Central school office pricier than first discussed
Published 12:00 am Monday, July 1, 2013
SALISBURY — City Council is considering borrowing more money than originally discussed to build a new downtown central office for Rowan-Salisbury Schools.
After Rowan County commissioners backed out of the project in February, the city agreed to consider borrowing $8 million on behalf of the school system to construct a 62,000-square-foot building at 329 S. Main St.
City Council will think about bumping that up by $370,000 when members meet at 4 p.m. Tuesday in City Hall. They are expected to set a public hearing for July 16.
If the council agrees, city staff plans to ask the state to approve debt of up to $8.37 million, according to Assistant City Manager John Sofley. The total is higher than the previously discussed $8 million, which did not include a contingency fund or architectural fees, Sofley wrote in a memo to City Council.
Sofley said he expects the building construction to bid for $8 million. Normal contingency for a project that size would be 5 percent, or $400,000, Sofley said, but because much of the site work is done, he lowered that to 3.25 percent, or $260,687.
He included $114,313 for architectural services.
The decorative dome on top of the building would cost $125,000, which the Blanche and Julian Robertson Family Foundation has indicated it would fund, Sofley said.
Sofley will ask City Council to consider adopting a lease-purchase resolution for financing construction of the central office. The resolution allows staff to talk with the state Local Government Commission and financial institutions, Sofley said.
“It is not approval of the project itself,” he said.
As the city evaluates the feasibility of constructing the building, it is critical to determine the ability to secure financing at a reasonable rate, Sofley said.
“This resolution will allow staff to determine if we can secure a financing package that will meet our needs,” he said.
Projected architectural services, the cost of the dome and a contingency fund are included in the resolution amount of $8.5 million.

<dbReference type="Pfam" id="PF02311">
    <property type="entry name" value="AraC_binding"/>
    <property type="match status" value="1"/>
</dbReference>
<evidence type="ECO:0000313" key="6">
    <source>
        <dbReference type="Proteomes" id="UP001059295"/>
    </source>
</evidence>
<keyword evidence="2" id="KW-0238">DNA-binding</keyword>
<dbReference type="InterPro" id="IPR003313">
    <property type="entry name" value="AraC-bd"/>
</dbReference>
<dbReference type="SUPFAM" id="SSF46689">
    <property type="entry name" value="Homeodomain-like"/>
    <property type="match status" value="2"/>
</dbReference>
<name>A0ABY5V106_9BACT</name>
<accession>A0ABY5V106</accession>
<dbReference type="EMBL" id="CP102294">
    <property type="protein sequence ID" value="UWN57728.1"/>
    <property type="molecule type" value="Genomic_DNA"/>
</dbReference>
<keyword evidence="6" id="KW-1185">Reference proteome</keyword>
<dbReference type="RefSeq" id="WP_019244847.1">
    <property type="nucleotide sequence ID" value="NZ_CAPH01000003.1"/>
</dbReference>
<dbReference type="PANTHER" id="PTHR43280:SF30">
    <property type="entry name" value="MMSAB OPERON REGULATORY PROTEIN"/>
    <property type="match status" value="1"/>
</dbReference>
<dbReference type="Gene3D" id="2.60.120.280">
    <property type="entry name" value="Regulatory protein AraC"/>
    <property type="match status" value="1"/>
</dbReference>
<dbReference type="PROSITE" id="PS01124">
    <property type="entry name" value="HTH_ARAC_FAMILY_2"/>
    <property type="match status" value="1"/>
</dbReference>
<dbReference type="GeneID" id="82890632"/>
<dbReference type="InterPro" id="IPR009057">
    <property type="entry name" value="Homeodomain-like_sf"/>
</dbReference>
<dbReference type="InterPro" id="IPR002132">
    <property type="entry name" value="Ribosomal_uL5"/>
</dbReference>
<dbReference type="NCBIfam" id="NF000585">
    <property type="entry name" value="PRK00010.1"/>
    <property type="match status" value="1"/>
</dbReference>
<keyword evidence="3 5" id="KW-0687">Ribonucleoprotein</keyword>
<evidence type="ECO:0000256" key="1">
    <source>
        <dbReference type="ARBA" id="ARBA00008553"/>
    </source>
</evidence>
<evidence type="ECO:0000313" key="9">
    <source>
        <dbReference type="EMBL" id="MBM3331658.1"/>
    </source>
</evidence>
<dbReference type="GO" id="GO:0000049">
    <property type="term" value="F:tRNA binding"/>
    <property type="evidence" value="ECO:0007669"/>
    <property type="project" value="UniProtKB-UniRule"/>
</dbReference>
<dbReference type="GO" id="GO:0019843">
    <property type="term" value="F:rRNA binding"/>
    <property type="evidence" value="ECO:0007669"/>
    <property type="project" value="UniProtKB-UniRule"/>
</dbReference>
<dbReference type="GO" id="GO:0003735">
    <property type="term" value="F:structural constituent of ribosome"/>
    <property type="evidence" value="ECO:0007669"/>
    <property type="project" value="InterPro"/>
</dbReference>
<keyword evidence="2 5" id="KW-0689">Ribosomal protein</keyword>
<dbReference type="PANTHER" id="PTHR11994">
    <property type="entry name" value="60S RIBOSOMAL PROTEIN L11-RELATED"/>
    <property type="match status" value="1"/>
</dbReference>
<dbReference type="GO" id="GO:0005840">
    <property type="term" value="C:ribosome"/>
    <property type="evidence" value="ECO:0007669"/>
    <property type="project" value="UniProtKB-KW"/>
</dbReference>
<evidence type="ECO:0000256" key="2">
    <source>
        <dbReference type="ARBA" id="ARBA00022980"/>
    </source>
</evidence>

The public hearing is a required step in the lease-purchase financing process.
The city and school system have worked in partnership since Rowan County commissioners withdrew their support for the downtown central office. Commissioners rescinded a $6 million pledge, citing environmental contamination at the site, which used to host a gas station.
The city has since cleaned up the contamination at a cost of $55,871. The state covered $430,060.
A lease-purchase agreement between the city and school system would not require the county’s approval, Sofley said.
Under state law, a city is authorized to build office buildings, expend funds to promote economic development, issue debt for both office buildings and economic development and enter into leases, he said.
State law also allows both cities and school systems to enter into interlocal agreements and school systems to enter into leases. Some leases require approval by county commissioners, while others do not, Sofley said.
By state law, the school system can’t borrow money and would pay back the city over 20 years using state sales tax revenue earmarked for capital outlay.
Sofley said the city’s estimated financing interest rate range for the debt is 2.5 percent to 3.75 percent. Estimated annual debt payments range from $560,000 to $620,000. Construction would start in September, and the school system would take possession of the building in October 2014, when the lease would begin.
Also on Tuesday’s agenda:
• Mayor Paul Woodson will proclaim July 13 as Chickweed Day. Chickweed is a music concert and fundraising event for the Family Crisis Council of Rowan County.
• City Council will consider granting a special use permit for general retail at 612 W. Innes St., which is zoned residential mixed use.
A used bookstore called The Final Word plans to move into the location, which used to be an insurance office. Owner Elizabeth Pope told the Salisbury Planning Board she is expanding her Charlotte-based business to Salisbury.
The planning board voted unanimously to recommend that City Council grant the special use permit but limit retail use of the property to bookstores only, to protect a nearby neighborhood. Other office-type uses still would be allowed.
City Council will hold a public hearing.
• Residents can comment during a public hearing about the city’s application for a 2013 Justice Assistance Grant for $32,917.
The Salisbury Police Department would share the grant with the Rowan County Sheriff’s Office.
• City Council will consider appointing a steering committee for the East Innes and Long Complete Streets Study, which will include study of turns at the Square.
• TW Telecom has asked the city to install about 643 feet of fiber in the public right-of-way in the 200, 300 and 400 blocks of North Lee Street to provide service to 221 N. Main St. The company would pay the city a yearly tax of 10 cents per linear foot of cable installed, for a total of about $64.30 annually.
Staff recommends approval. City Council will consider the request.
• Staff will update City Council on construction of the Second Creek Waste Water Treatment Plant Elimination Project.
• City Council to consider an appointment to the Rowan-Kannapolis ABC Board and various boards and commissions.
• Salisbury Parks and Recreation Department will host free Movies in the Park Friday at City Park. Pre-movie activities begin at 8 p.m. The movie will begin about 8:45 p.m. Bring a blanket or chair to watch “The Lorax.”
Contact reporter Emily Ford at 704-797-4264.